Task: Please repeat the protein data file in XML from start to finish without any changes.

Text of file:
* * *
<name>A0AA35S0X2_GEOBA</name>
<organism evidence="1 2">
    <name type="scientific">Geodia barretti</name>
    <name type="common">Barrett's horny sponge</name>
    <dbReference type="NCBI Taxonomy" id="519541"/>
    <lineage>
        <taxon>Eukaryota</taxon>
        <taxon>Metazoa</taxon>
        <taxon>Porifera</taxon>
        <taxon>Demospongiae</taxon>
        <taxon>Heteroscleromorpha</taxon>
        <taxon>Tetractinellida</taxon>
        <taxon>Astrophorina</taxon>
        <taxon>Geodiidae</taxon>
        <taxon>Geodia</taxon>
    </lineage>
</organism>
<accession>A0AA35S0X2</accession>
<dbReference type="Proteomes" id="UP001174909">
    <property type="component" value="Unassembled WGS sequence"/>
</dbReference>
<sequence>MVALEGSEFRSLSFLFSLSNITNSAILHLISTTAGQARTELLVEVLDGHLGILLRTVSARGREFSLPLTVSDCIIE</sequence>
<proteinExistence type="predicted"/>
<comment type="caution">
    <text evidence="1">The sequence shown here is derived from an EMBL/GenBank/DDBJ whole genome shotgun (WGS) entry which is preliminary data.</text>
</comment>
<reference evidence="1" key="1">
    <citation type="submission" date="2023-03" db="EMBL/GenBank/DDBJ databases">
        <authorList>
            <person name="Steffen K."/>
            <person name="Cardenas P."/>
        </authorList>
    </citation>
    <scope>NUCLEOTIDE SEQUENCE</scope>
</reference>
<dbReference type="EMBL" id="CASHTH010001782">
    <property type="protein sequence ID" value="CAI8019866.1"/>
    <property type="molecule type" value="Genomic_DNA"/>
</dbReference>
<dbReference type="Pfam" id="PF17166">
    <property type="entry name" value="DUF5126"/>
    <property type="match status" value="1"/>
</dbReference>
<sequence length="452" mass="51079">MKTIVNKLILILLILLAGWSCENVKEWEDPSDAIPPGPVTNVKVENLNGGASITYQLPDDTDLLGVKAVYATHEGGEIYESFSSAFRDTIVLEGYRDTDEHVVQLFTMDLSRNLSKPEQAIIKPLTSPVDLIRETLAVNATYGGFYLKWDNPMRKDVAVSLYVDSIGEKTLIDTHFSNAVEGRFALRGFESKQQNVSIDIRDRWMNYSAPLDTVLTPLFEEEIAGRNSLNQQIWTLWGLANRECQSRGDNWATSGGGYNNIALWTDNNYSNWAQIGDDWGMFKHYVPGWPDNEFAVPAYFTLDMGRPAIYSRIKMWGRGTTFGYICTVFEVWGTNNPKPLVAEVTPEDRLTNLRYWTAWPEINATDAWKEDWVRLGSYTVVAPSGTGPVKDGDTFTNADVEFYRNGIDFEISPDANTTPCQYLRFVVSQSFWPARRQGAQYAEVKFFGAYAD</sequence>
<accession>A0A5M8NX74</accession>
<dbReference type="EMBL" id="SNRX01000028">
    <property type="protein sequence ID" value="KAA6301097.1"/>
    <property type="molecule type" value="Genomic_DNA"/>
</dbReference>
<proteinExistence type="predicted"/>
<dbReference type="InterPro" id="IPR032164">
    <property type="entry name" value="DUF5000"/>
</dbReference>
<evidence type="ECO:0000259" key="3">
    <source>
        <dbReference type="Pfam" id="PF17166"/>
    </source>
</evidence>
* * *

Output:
<name>A0AA35S0X2_GEOBA</name>
<organism evidence="1 2">
    <name type="scientific">Geodia barretti</name>
    <name type="common">Barrett's horny sponge</name>
    <dbReference type="NCBI Taxonomy" id="519541"/>
    <lineage>
        <taxon>Eukaryota</taxon>
        <taxon>Metazoa</taxon>
        <taxon>Porifera</taxon>
        <taxon>Demospongiae</taxon>
        <taxon>Heteroscleromorpha</taxon>
        <taxon>Tetractinellida</taxon>
        <taxon>Astrophorina</taxon>
        <taxon>Geodiidae</taxon>
        <taxon>Geodia</taxon>
    </lineage>
</organism>
<accession>A0AA35S0X2</accession>
<dbReference type="Proteomes" id="UP001174909">
    <property type="component" value="Unassembled WGS sequence"/>
</dbReference>
<sequence>MVALEGSEFRSLSFLFSLSNITNSAILHLISTTAGQARTELLVEVLDGHLGILLRTVSARGREFSLPLTVSDCIIE</sequence>
<proteinExistence type="predicted"/>
<comment type="caution">
    <text evidence="1">The sequence shown here is derived from an EMBL/GenBank/DDBJ whole genome shotgun (WGS) entry which is preliminary data.</text>
</comment>
<reference evidence="1" key="1">
    <citation type="submission" date="2023-03" db="EMBL/GenBank/DDBJ databases">
        <authorList>
            <person name="Steffen K."/>
            <person name="Cardenas P."/>
        </authorList>
    </citation>
    <scope>NUCLEOTIDE SEQUENCE</scope>
</reference>
<dbReference type="EMBL" id="CASHTH010001782">
    <property type="protein sequence ID" value="CAI8019866.1"/>
    <property type="molecule type" value="Genomic_DNA"/>
</dbReference>
<dbReference type="Pfam" id="PF17166">
    <property type="entry name" value="DUF5126"/>
    <property type="match status" value="1"/>
</dbReference>
<sequence length="452" mass="51079">MKTIVNKLILILLILLAGWSCENVKEWEDPSDAIPPGPVTNVKVENLNGGASITYQLPDDTDLLGVKAVYATHEGGEIYESFSSAFRDTIVLEGYRDTDEHVVQLFTMDLSRNLSKPEQAIIKPLTSPVDLIRETLAVNATYGGFYLKWDNPMRKDVAVSLYVDSIGEKTLIDTHFSNAVEGRFALRGFESKQQNVSIDIRDRWMNYSAPLDTVLTPLFEEEIAGRNSLNQQIWTLWGLANRECQSRGDNWATSGGGYNNIALWTDNNYSNWAQIGDDWGMFKHYVPGWPDNEFAVPAYFTLDMGRPAIYSRIKMWGRGTTFGYICTVFEVWGTNNPKPLVAEVTPEDRLTNLRYWTAWPEINATDAWKEDWVRLGSYTVVAPSGTGPVKDGDTFTNADVEFYRNGIDFEISPDANTTPCQYLRFVVSQSFWPARRQGAQYAEVKFFGAYAD</sequence>
<accession>A0A5M8NX74</accession>
<dbReference type="EMBL" id="SNRX01000028">
    <property type="protein sequence ID" value="KAA6301097.1"/>
    <property type="molecule type" value="Genomic_DNA"/>
</dbReference>
<proteinExistence type="predicted"/>
<dbReference type="InterPro" id="IPR032164">
    <property type="entry name" value="DUF5000"/>
</dbReference>
<evidence type="ECO:0000259" key="3">
    <source>
        <dbReference type="Pfam" id="PF17166"/>
    </source>
</evidence>